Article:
The tiny flat I rented for the night was in the Latin Quarter, in the southern half of Paris. The view from the window:
From paris day 1


The synagogue alternates between two locations, one in a suburb and one in the 17th arrondissement. 17e is a ways across town from the Latin Quarter, but still a much easier shlep than getting to/from St.-Germain-en-Laye would have been. I allowed myself enough time to walk to the Métro stop at Place Monge (pink line) and take it to Chatelet, switch to the magenta line to get to Réamur Sebastopol, and change one more time to the green olive line, diréction Pont de Levallois Bécon. The stop for Kehilat Gesher is at Wagram.

From paris day 1


Kehilat Gesher is a French-English congregation. The handouts for the service were in Hebrew (with transliteration provided for some parts), French, and English:

Simchat Torah at Kehilat Gesher

The rabbi wore sneakers and jeans, as did a number of other people there, as well as folks in dressier garb. The other songleader was a young woman who reminded me of my mentor from Borders, looks-wise; she worked around Europe as an opera singer, but hadn't lost the ability to sing sans vibrato. There were frizzy-haired older ladies, and families with young children (including one from Britain), and younger women who danced unselfconsciously and later formed a conga line. A grizzled older man reminded me of the president of a Nashville running club; I noticed someone androgynous in a blazer, and someone else in crocheted gloves.

Some people carried the scrolls readily, and others visibly balked when asked to take a turn. They were handed to me a half-dozen times and the singing (all a cappella) was lively enough that I could truly kick up my heels without feeling out of line. During the faster (and at times near-frenetic) numbers, the rabbi danced arm-in-arm with the congregants -- which reminded me of contradancing, except that it didn't matter where one ended up.

Simchat Torah songsheet

It was the smallest space I'd ever celebrated Simchat Torah in, and at the same time, the most festive in feel once it got going (even compared to the one in Nashville where a man near me was sharing swigs from a flask). The Torahs in circulation included one that was 30 years old and one that was 70 years old, and at one point an arch was formed for the children to wriggle through. Since nothing had been rehearsed, the energy level in the room surged and dipped depending on how familiar the group was with any given song ("Frère Jacques" in Hebrew was a new one for me; classics such as "Hava nagila," "Hineh ma tov," and "Siman tov ou mazal tov" brought out the liveliest, lustiest renditions; there were melodies familiar to me from services elsewhere -- and then there was the Shema, where the notes went in an unfamiliar-to-me direction).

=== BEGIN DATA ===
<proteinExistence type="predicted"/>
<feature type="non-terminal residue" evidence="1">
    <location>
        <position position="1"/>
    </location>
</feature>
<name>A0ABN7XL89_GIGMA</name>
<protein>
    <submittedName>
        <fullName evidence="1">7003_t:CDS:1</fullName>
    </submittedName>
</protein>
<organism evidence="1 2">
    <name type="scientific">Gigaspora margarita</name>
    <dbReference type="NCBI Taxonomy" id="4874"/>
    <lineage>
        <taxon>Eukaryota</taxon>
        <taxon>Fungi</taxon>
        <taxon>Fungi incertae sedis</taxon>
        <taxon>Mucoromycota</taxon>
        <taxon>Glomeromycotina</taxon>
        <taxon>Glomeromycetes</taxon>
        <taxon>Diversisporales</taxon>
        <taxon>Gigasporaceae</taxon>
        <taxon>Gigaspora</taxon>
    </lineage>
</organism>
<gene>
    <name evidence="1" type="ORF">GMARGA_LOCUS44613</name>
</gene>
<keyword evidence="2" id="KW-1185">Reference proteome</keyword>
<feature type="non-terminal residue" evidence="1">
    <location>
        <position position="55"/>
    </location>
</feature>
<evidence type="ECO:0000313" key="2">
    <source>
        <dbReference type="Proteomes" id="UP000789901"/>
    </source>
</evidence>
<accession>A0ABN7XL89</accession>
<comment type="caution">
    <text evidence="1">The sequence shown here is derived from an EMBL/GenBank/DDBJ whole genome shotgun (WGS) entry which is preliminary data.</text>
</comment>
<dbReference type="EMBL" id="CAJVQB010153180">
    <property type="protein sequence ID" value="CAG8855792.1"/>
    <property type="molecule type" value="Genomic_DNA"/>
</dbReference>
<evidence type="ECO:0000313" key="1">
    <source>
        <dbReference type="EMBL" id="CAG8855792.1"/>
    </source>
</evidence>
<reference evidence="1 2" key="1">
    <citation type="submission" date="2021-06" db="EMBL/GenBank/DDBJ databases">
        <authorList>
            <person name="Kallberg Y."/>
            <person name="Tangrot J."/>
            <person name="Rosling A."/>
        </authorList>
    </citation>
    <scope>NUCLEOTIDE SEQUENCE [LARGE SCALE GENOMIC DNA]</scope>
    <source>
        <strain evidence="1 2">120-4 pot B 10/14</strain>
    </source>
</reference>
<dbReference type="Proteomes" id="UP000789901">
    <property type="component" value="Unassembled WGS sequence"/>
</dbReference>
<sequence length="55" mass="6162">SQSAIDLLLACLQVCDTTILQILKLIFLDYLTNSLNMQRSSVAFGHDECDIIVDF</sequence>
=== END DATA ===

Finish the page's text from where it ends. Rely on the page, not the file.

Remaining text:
closeup of the siddur

As it turned out, though, the most magical stretch of the evening to me didn't involve voice or feet at all: there was a point where instead of singing -- in large part, I think, because many of us were out of breath by then -- the songleader and some other congregants started clapping in complementary patterns. That is, she started varying her rhythms and others did likewise, but without stopping, so you had maybe twenty people (including me) all clapping rapidly and confidently in a spontaneous, wordless, percussive chorus of hands that became its own song.
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IMG_8717

[An aside to Mary: I enjoy the checklists.]


We want to do, to make, to shape, to give form, to give life, to pass it on, for the life of others and for the whole world. We want to love and be loved, to praise and give thanks for the gift of life, of light, of love. The human quest is a constant struggle for balance, for integration. For the monk, this is done in the milking of cows. In that simple activity, God is near. In gathering eggs, in weighing fruitcakes, in putting just the right measure of sugar in jelly, in baking bread, in wrapping cheese, God is to be found. Working and praying spring from one and the same source: the human heart. There are never enough hours in a day to get all the work done that is ours to do. And there are not enough lifetimes to thank God for the one and only life we have to live.

-- Michael Downey, Trappist: Living in the Land of Desire [emphasis mine]


This entry was originally posted at http://zirconium.dreamwidth.org/54769.html.
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Porte Dorée Sunday market
Paris, November 2011

This entry was originally posted at http://zirconium.dreamwidth.org/51832.html.